Happy International Podcast Day! Womaning in India – Mahima Vashisht

Today on International Podcast day, I would like to bring to your attention this amazingly amazing podcast that I am currently listening to called, “Womaning in India with Mahima Vashisht” on the Seen and the Unseen with Amit Verma.

What this podcast is about is kind of clear in the title, it’s about what a woman experiences to be a woman in India. It is a true delight to listen to Mahima Vashisht, who is an exceptionally intelligent person, speak about her life and about the issues that women face throughout their lives and let them slide. It’s about how this world that we live in is designed by men for men. Don’t worry this podcast is not just a serious long episode, it is funny, interesting, inspiring and eye-opening that both men and women SHOULD listen to! I’ve become a super-duper fan of Mahima and I’m sure you’ll become one too if you listen to @mahimavashisht.

Don’t miss out on this one: Womaning in India

PS: Thanks Pal and Ash for sharing this with me and thanks Labhe for telling me that today is international podcast day 🙂

The Namesake by Jhumpa Lahiri

#Book Review
Fiction| Diaspora| Family| Culture
Rating: 4.5

Sometimes I feel like the book chooses me rather me choosing it and The Namesake is one such book that precisely resonates with my current state of mind. A diasporic feeling of not belonging anywhere, a feeling of an identity crisis, and confused decisions. Jhumpa Lahiri in the Namesake perfectly captures the immigrant experiences and emotional turmoil of leaving behind your motherland, your families, and childhood friends to start a new life in a new country. 

This big move is a process of experiencing happy times, difficult times, and questionable times, which often involve uncertainty and fear. And of course, there’s always hope of things getting better as time passes. But there is never a time when we stop wondering “Was this the right decision?”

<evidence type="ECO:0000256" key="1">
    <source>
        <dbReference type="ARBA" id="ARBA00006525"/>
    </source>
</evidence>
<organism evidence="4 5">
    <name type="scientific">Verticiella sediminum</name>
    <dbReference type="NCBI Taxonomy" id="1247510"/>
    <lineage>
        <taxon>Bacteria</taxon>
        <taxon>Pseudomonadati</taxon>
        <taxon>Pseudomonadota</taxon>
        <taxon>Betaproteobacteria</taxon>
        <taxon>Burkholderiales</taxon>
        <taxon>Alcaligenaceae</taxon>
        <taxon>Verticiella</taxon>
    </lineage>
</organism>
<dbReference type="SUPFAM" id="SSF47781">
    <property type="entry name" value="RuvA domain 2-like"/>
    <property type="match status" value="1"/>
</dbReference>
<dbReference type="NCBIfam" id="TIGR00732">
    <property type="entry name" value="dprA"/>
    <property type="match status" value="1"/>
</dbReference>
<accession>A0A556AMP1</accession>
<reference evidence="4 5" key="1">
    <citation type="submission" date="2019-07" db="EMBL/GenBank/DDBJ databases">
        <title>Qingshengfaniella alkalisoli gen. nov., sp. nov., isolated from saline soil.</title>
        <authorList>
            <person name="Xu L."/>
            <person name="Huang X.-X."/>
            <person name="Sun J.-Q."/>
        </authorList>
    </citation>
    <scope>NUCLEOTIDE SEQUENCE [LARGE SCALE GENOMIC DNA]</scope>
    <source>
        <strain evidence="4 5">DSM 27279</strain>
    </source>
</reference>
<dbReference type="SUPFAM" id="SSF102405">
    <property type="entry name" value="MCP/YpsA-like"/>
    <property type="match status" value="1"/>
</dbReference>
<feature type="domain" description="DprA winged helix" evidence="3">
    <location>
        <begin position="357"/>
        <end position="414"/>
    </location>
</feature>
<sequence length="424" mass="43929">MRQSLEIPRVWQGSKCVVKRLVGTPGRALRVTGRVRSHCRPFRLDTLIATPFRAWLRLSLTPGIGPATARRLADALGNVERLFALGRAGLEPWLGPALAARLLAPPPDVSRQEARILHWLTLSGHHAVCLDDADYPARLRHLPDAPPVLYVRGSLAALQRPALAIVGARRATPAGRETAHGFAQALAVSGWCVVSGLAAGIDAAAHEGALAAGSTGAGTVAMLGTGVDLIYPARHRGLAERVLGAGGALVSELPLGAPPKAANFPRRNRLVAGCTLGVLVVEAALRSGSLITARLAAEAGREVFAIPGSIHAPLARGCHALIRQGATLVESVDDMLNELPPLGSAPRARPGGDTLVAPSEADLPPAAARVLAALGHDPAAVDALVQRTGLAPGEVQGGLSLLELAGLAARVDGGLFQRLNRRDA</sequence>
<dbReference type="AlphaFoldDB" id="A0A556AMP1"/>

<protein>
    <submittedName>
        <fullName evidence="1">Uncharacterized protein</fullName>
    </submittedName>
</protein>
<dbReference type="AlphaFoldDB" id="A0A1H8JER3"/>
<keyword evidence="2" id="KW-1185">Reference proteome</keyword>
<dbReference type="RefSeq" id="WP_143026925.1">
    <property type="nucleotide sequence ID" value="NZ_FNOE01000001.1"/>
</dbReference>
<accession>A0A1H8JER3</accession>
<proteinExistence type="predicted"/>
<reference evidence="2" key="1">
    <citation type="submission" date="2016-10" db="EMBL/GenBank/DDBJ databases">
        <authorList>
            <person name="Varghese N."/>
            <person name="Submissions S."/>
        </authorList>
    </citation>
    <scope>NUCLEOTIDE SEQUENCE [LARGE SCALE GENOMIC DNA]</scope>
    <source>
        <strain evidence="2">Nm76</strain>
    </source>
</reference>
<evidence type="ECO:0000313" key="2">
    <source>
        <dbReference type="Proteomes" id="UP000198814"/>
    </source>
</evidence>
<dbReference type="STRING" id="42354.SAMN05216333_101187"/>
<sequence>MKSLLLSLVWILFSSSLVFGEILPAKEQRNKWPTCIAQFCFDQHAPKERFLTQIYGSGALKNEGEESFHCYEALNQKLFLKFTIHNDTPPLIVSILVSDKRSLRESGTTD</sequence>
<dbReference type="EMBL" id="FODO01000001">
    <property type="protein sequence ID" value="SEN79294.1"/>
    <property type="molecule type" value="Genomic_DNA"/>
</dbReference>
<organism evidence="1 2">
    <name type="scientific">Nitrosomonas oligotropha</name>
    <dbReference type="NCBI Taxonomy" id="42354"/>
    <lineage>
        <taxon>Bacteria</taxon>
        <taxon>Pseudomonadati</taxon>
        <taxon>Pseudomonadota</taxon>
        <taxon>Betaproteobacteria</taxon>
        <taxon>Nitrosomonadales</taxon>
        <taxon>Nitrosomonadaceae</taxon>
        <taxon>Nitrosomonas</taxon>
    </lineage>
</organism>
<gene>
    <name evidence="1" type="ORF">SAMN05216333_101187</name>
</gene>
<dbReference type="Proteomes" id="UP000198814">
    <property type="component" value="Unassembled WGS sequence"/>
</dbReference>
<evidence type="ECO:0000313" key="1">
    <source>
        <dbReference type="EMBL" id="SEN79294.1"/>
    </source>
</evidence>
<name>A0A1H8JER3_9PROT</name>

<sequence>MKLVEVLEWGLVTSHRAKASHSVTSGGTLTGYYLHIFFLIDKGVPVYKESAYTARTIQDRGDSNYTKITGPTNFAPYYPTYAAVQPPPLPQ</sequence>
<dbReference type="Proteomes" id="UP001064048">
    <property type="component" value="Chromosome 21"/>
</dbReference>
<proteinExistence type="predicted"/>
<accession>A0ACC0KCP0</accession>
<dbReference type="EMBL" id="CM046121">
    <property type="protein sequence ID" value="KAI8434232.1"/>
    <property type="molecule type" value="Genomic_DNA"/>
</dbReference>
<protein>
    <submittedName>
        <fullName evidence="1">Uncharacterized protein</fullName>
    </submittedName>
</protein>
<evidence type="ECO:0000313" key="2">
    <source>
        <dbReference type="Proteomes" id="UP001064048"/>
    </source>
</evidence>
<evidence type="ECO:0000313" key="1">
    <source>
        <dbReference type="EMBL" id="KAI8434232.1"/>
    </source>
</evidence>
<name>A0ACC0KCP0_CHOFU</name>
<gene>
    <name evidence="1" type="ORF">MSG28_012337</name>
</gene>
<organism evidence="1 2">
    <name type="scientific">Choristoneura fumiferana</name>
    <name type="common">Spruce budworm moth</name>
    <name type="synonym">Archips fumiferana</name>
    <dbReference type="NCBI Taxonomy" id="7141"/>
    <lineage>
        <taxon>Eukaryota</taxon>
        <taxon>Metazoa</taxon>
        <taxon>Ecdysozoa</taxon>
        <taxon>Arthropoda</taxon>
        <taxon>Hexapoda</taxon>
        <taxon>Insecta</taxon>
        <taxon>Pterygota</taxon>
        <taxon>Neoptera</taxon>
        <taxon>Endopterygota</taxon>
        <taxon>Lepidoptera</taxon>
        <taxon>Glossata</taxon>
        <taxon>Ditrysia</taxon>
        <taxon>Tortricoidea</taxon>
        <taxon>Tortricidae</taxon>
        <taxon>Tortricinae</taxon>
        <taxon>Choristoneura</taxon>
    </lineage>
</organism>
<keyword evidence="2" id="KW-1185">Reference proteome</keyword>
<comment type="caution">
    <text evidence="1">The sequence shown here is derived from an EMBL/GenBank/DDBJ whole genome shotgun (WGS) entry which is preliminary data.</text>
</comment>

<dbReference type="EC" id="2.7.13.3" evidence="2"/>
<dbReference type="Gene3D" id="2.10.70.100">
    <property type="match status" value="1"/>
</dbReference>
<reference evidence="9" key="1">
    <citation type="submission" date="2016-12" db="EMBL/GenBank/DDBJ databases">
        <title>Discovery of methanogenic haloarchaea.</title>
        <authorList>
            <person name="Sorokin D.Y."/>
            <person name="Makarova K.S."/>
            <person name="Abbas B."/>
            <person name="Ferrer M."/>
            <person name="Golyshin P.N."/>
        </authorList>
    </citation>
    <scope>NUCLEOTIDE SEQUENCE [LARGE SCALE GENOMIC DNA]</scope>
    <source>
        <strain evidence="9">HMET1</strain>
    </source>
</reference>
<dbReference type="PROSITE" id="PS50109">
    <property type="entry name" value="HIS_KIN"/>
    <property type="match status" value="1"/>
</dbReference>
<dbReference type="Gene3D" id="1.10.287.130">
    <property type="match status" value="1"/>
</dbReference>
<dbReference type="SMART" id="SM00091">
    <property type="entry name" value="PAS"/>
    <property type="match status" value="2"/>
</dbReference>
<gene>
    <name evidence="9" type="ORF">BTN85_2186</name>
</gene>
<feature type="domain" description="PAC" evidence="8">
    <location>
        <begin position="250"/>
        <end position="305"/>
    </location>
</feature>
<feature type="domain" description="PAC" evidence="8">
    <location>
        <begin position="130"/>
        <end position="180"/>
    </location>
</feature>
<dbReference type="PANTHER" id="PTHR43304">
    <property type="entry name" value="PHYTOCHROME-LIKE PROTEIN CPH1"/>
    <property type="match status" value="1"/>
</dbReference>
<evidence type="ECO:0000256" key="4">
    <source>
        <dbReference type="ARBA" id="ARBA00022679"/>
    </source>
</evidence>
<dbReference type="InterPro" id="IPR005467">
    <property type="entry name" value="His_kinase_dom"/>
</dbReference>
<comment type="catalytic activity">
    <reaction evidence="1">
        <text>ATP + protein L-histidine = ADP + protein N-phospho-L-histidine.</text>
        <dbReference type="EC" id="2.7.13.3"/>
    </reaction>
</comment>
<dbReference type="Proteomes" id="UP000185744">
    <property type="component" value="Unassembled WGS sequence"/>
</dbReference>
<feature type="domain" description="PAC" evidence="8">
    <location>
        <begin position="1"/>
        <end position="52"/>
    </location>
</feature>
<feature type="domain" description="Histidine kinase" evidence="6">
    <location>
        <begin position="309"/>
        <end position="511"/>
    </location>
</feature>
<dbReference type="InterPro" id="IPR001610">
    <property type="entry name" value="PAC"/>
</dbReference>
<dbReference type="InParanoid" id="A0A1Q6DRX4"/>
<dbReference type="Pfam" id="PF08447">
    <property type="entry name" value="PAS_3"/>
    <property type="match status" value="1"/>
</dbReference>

Despite these numerous feelings, Ashima in the Namesake tries her best to adopt to the American lifestyle with her husband Ashoke. The Ganguli family makes new friends (Indian friends), spends weekends together and builds new bonds. They give birth to two kids, Gogol and Sonia. Ashima terribly misses her family when their son is born. She waits for years for her grandmother to send her a telegram naming the baby as it has been their age-old tradition. But when there’s no response, Gogol becomes the official name of their son.

The story progresses onto the lives of the kids and the vacations that they take – which is most of the time to India for festivals, for the loss of loved ones, for spending time with the family, or to stay connected to the familiarity of their culture and traditions. Gogol and Sonia find all of it hard to relate. But as they grow old, Gogol realizes the hardships that their parents had to face upon uprooting their life and leaving behind their family which he thinks is something that is impossible for him to do.